Converting streets into houses has been the dominant idea on this blog over the last week or two. After proposing the idea, I also diagrammed it (crudely), and argued that it would provide more housing for young families.
Anyway, perhaps sensing my growing obsession, a friend with far more knowledge and expertise than I took a more realistic look at the idea to see if it would actually work. Among other things he produced some incredible images of what this idea might look like:
One of the things I love about these images is that even though they’re just renderings, the homes are clearly designed for long-term, family residents. They also fit in with the craftsman-style architecture found in Provo’s pioneer neighborhoods. This is all hypothetical of course, but it shows that converting streets to houses at least can mean adding beautiful buildings and wonderful neighbors.
As wonderful as these pictures are, however, this idea comes with some major challenges. For example, the same friend who made these renderings pointed out that there are significant political obstacles to actually doing this. The benefits of having houses instead of streets — or in other words, of density — are well documented on this blog and elsewhere, but no one likes to think of some new thing coming in and ruining the neighborhood. However, I think these renderings should go a long way to assuaging those fears.
Opinions can change and I don’t think political will is an insurmountable problem, especially with images like these.
However, debate and blog posts won’t solve actual infrastructure challenges. For example, my friend noted that streets in Provo are lined below ground with pipes, water mains, sewer lines, and other utilities. Obviously, a developer can’t just build a home on top of those things.
Even worse, altering or rerouting those utilities would make construction considerably more expensive. If the city gave the land away, the project might remain profitable for the developer. (Keep in mind that the city just gave away a whole street to Nu Skin, so this does happen and can be mutually beneficial.)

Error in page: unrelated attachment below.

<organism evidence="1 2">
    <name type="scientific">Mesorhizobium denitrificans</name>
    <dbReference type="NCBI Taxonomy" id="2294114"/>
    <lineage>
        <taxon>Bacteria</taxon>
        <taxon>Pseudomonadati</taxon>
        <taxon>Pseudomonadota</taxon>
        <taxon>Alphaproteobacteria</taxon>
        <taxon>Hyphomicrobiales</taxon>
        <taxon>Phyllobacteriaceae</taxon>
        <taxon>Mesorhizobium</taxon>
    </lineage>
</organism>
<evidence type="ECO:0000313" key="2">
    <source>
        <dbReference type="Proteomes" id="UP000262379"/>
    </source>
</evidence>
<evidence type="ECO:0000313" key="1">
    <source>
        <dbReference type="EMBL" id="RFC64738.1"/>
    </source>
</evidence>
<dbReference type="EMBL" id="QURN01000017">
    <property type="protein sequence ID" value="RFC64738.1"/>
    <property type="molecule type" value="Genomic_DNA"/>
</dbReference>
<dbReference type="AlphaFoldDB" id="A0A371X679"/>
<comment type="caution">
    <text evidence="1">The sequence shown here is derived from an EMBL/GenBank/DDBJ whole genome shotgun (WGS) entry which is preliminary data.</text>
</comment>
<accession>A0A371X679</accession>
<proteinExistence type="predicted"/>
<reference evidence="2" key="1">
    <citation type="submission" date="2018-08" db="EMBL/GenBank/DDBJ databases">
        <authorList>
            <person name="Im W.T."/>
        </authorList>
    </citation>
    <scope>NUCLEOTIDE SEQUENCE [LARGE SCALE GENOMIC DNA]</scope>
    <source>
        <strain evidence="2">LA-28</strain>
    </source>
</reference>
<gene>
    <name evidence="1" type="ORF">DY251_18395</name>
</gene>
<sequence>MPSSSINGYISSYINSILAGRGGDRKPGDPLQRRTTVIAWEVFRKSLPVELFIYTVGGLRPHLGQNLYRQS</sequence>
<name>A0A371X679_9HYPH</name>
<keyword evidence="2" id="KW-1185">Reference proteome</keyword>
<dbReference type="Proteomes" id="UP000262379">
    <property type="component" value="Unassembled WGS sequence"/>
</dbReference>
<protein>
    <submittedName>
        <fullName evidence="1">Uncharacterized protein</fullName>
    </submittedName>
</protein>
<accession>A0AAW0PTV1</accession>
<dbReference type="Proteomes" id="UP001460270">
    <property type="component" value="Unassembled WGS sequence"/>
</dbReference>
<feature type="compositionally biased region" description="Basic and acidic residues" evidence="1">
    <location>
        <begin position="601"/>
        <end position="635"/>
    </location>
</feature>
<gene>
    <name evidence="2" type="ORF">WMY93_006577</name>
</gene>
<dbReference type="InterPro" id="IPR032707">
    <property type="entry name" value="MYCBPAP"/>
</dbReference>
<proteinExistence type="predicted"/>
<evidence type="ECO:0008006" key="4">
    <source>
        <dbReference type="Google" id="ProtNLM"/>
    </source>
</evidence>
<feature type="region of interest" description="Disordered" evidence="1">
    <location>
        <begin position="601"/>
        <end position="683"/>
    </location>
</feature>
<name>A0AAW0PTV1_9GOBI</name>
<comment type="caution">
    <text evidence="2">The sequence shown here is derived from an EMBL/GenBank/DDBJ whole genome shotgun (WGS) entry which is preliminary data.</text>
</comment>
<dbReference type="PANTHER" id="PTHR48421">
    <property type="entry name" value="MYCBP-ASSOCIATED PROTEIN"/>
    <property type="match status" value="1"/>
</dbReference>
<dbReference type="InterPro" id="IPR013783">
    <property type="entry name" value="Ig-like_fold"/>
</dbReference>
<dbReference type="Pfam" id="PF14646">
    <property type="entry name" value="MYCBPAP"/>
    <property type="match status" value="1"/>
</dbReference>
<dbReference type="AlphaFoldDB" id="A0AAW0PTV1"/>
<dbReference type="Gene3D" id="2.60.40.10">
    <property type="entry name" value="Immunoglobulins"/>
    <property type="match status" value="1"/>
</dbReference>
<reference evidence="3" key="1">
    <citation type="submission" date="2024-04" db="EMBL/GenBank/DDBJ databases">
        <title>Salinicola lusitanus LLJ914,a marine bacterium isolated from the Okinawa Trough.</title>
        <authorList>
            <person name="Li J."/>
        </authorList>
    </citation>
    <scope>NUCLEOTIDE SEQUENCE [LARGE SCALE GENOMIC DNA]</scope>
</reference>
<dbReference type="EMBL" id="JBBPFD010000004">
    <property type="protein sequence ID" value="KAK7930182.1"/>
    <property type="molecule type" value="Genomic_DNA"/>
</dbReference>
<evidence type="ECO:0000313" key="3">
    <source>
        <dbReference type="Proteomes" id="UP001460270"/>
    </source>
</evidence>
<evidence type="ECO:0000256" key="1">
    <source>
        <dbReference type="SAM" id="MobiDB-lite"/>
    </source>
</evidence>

The city could also pay to have the pipes and utilities rerouted, and then get reimbursed through the sale of the property.
But either way, my friend pointed out, this idea wouldn’t make a lot of money for the city. That was one of my original arguments, of course, but even so the city would still have some additional revenue. It would also save on infrastructure; there would be less street and city land to maintain, which of course translates into savings, especially longterm.
My friend also worked up a table of very rough cost and revenue estimates emerging from this idea:
And as is apparent, this isn’t wildly lucrative. But the savings do add up over time and I’ve always felt like it’s important to consider what the city will be like in 50, 100, or even 500 years. And in the end, this does provide a more solid financial footing for our children, grandchildren and later descendants.
There are ways to work around these infrastructure problems, but I’ll tackle those in a future post.
That said, seeing these pictures left me more convinced than ever that this idea could work. More importantly, it could be a major improvement to existing neighborhoods because it would add more homes and more great people.